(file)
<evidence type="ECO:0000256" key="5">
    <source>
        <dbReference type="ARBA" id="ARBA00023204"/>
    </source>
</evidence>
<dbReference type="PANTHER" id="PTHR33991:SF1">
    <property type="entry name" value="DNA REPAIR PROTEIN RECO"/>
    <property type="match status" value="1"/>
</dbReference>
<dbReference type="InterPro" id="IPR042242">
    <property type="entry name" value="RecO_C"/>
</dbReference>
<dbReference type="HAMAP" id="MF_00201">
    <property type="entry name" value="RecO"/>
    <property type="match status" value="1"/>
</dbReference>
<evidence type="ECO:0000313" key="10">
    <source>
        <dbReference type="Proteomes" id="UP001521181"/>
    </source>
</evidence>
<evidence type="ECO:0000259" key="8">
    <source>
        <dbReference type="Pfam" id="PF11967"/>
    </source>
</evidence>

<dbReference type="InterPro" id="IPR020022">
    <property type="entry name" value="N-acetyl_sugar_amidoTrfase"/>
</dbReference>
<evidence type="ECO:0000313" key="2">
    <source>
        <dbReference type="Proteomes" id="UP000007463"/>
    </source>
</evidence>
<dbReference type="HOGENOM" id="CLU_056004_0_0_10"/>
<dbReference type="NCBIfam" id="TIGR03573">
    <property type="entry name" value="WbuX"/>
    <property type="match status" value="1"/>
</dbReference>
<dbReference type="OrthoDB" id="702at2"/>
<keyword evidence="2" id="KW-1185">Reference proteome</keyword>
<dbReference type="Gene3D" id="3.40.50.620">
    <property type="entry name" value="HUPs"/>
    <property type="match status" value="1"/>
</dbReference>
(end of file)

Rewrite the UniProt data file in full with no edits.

<evidence type="ECO:0000256" key="5">
    <source>
        <dbReference type="ARBA" id="ARBA00023204"/>
    </source>
</evidence>
<dbReference type="PANTHER" id="PTHR33991:SF1">
    <property type="entry name" value="DNA REPAIR PROTEIN RECO"/>
    <property type="match status" value="1"/>
</dbReference>
<dbReference type="InterPro" id="IPR042242">
    <property type="entry name" value="RecO_C"/>
</dbReference>
<dbReference type="HAMAP" id="MF_00201">
    <property type="entry name" value="RecO"/>
    <property type="match status" value="1"/>
</dbReference>
<evidence type="ECO:0000313" key="10">
    <source>
        <dbReference type="Proteomes" id="UP001521181"/>
    </source>
</evidence>
<evidence type="ECO:0000259" key="8">
    <source>
        <dbReference type="Pfam" id="PF11967"/>
    </source>
</evidence>

<dbReference type="InterPro" id="IPR020022">
    <property type="entry name" value="N-acetyl_sugar_amidoTrfase"/>
</dbReference>
<evidence type="ECO:0000313" key="2">
    <source>
        <dbReference type="Proteomes" id="UP000007463"/>
    </source>
</evidence>
<dbReference type="HOGENOM" id="CLU_056004_0_0_10"/>
<dbReference type="NCBIfam" id="TIGR03573">
    <property type="entry name" value="WbuX"/>
    <property type="match status" value="1"/>
</dbReference>
<dbReference type="OrthoDB" id="702at2"/>
<keyword evidence="2" id="KW-1185">Reference proteome</keyword>
<dbReference type="Gene3D" id="3.40.50.620">
    <property type="entry name" value="HUPs"/>
    <property type="match status" value="1"/>
</dbReference>